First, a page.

Come in! Come in!

"If you are a dreamer, come in. If you are a dreamer, a wisher, a liar, a Hope-er, a Pray-er, a Magic Bean buyer; if you're a pretender, come sit by my fire. For we have some flax-golden tales to spin. Come in! Come in!" -- Shel Silverstein

Tuesday, February 19, 2019

Incarnational Defiance

Spouses at Lambeth 2008
Just so I'm clear at the outset before I get myself tangled up in the weeds and in case you've been out of the Episcopal/Anglican news cycle: The invitations for Lambeth 2020 have been sent out to all the bishops in the 77-million member world-wide Anglican Communion.

And, wonder of wonder, miracle of miracles, the one bishop who is gay and the one bishop who is lesbian, and, no doubt, the one bishop-elect who is a gay man, have all been invited to Lambeth Conference. You will remember Lambeth 2008 when the lone 'out' gay bishop, Gene Robinson, was pointedly un-invited. But, you will also remember he went anyway.

So, the black-eye at Lambeth Palace has finally faded from that, but the good bishops just can't seem to get out of their own way. They have made it clear that the spouses of those bishops are not invited.

You can "read all about it" here: Same-sex spouses not invited to next year's Lambeth Conference of bishops.

I'm trying not to go off on too much of a rant here but, Sweet Baby Jesus and all the angles that rock him to sleep! Remember just a few weeks ago when some of us, on the issue of marriage equality, declared "The strife is o'er, the battle done; the victory of life is won; the song of triumph has begun"?

And so, here we are with the Purple Princes of the Church declaring, "Okay, so we see what happened last time, and we don't want to seem inhospitable so you gay bishops can come but you have to bring your closets with you - not your spouses."

I understand from other conversations around the internet that one UMC pastor from Kenya is quoted as saying about his denominational issue over matters of sexuality,
“In Africa, we have people in polygamous marriage and others who practice female genital mutilation, but we have never advocated for such issues to be universal,” he said amid cheers of ‘Amen’ from congregants. “We don’t want the issue to be included in the church because it’s a sin. God forbids it.”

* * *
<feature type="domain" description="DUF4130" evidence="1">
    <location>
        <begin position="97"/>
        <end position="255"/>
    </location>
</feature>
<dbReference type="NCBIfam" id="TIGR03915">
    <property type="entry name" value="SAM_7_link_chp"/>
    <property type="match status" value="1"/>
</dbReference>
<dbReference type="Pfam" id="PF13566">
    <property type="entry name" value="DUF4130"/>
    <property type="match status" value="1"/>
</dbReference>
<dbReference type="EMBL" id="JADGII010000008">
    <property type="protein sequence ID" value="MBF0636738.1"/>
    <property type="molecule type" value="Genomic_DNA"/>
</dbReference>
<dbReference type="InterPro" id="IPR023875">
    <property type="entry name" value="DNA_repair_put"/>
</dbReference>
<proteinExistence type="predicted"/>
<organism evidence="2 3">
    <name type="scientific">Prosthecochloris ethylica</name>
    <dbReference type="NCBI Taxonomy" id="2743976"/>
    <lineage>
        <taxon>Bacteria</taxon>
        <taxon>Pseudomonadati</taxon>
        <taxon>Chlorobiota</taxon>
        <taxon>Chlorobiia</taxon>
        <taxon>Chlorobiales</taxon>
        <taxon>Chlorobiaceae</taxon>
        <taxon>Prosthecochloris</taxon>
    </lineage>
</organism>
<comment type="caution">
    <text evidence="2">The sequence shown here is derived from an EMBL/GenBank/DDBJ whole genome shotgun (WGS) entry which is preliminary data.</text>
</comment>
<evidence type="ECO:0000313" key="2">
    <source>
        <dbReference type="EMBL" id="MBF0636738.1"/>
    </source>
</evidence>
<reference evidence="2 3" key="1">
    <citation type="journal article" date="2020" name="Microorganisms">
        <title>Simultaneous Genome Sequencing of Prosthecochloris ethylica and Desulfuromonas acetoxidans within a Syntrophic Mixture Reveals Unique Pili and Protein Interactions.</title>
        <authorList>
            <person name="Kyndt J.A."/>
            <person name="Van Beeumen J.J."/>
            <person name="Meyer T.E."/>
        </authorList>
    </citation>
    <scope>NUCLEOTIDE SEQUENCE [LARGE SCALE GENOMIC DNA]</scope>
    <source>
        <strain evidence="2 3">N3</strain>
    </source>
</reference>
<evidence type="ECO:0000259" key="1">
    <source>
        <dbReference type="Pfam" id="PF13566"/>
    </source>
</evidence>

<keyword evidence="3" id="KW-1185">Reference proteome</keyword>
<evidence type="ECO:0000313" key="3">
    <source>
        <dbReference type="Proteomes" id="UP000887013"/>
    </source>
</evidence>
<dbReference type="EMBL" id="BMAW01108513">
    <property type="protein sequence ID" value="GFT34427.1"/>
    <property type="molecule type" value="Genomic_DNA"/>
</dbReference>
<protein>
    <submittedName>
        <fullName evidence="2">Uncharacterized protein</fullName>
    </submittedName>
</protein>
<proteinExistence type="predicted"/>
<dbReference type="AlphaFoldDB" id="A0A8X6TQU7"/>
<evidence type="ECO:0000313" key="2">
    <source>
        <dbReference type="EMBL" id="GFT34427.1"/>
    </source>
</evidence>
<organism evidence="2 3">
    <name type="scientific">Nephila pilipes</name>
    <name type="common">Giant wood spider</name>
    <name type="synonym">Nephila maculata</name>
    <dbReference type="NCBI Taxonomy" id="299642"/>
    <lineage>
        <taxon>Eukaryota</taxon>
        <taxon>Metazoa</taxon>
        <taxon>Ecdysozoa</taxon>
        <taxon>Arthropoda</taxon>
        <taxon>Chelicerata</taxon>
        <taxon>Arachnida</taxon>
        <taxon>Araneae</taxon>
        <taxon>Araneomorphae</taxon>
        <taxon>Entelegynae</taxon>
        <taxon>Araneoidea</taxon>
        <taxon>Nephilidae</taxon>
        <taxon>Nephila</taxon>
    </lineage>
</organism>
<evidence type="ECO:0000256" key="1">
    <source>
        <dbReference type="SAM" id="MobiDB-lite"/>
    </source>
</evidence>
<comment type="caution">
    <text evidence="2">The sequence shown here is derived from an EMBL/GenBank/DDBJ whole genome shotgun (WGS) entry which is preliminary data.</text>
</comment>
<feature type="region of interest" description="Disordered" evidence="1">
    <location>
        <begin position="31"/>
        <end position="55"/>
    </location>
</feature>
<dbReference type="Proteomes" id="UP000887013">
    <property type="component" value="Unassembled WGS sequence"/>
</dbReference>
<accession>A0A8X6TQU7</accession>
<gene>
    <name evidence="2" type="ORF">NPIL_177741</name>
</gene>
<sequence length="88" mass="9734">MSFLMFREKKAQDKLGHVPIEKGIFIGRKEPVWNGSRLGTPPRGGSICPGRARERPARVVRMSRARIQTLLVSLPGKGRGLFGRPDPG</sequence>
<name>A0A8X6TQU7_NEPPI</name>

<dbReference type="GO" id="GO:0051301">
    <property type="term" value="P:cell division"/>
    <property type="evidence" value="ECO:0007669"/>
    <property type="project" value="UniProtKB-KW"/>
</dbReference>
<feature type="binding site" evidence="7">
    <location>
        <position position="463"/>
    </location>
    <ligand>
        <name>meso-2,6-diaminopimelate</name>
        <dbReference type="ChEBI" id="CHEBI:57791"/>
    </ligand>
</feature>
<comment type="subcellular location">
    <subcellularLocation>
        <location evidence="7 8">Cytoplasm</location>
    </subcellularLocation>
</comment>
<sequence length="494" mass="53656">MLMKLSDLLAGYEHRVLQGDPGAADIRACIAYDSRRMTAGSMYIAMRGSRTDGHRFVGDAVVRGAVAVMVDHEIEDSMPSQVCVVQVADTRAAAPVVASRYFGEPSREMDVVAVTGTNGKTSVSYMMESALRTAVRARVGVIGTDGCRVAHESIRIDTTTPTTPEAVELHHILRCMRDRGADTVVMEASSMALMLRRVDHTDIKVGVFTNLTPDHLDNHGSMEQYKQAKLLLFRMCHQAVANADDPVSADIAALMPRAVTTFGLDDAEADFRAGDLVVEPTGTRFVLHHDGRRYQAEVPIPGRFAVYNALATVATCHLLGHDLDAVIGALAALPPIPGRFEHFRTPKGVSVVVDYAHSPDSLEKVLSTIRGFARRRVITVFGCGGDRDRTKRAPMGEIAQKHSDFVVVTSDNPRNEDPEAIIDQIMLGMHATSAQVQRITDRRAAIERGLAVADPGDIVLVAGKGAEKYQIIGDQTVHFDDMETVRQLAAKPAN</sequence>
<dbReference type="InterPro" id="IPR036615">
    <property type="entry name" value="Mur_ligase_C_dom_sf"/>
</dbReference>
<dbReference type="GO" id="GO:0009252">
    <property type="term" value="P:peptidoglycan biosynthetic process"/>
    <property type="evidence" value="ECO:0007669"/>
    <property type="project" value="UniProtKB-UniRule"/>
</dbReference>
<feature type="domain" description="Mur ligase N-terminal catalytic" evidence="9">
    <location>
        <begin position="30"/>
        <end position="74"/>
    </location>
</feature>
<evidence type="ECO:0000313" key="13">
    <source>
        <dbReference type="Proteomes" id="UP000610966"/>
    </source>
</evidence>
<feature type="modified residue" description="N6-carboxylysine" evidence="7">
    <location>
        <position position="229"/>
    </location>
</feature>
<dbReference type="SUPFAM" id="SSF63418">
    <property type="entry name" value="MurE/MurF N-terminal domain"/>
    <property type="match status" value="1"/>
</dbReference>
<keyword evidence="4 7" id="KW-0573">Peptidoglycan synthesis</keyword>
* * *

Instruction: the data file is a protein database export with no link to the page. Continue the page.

Polygamy and Marriage Equality? FGM and Marriage Equality? Talk about your basic false equivalence. 

It won't be long before we hear "the slippery slope" argument which goes something like, "What's next? Marriage to dogs?"

Shortly after that will be the "Chicken Little School of Theology" which will proclaim, "The Anglican Sky is falling."

Haven't we been enough times around this part of Mulligan's barn? 

Look, I'm as tired as the next person of this issue which ought not to be an issue at all. 
 
We should be outraged that last night, millions of children around the world went to bed with their tummies growling and right now, thousands of elderly in this country are trying to figure out how to pay for their medicine like insulin AND their heating bill while Big Pharma executives are drinking a $12 martini before eating a $30 lunch.

Right this very minute, the POTUS has declared a state of emergency and 16 states have filed lawsuits while our Congress grinds to a halt.

And, in all probability, there's someone out there right now working out his rage and plotting to take his guns into a school or a theater or his old work place and kill a whole bunch of people before he commits "suicide by cop". 

 
And, as I write this, some Black girl or boy is getting ready to walk home from school, praying not to be stopped for Walking While Black.

And, here we are, splitting hairs over what to do about the fact that two gay men who are bishops and one lesbian woman who is a bishop can't bring their 'lawfully wedded spouse' to Lambeth Conference next year?

At least, not yet. Our Presiding Bishop hasn't yet spoken on the matter. Neither has the House of Bishops or the Executive Council. 
 
My take? This is a decision which first needs to be made by the three spouses. If they want to show up, anyway, just the way +Gene Robinson did in 2008, then that changes the whole thing.
 
I'm calling it "Incarnational Defiance". Showing up anyway, even though your presence confirms that yes, these three bishops are not celibate; they are married, legally and sacramentally, just like all the other bishops who have their spouses in attendance. 
 
This is what +Mary Glasspool and her spouse have done. +Mary asked her spouse and now she is taking the conversation to her colleagues in the House of Bishop. 
I'm sure one of the options will be what I call The Three Musketeers approach: "all for one and one for all". If one doesn't go, all don't go. 
 
Entre nous: I just don't think that's going to happen.  It's just not. I've got stories from my attendance at Lambeth 1998 and Lambeth 2008. Trust me on this. The bishops are not "all for one and one for all". Why would we think their wives would be? 

Besides, we have eight (8) bishops who made Resolution B012 necessary: When a priest in their diocese wants to preside over the marriage of a same-sex couple, that priest has to appeal to his/her bishop for DEPO (Designated Episcopal Pastoral Oversight ). In other words, another bishop must be called in to assist with the pastoral needs of that clergy and that couple.  

You may remember that the Bishop of Albany has even declined the limits of B012. 

And, there are others who are none too pleased with any of it, but they stay below the radar screen, much in the same way they do with the ordination and employment of women. 

So much for "all for one and one for all".

So, buckle up, buttercups. The wailing and gnashing of teeth has begun. Some people are already threatening to leave - The Episcopal Church, Christianity, all of it.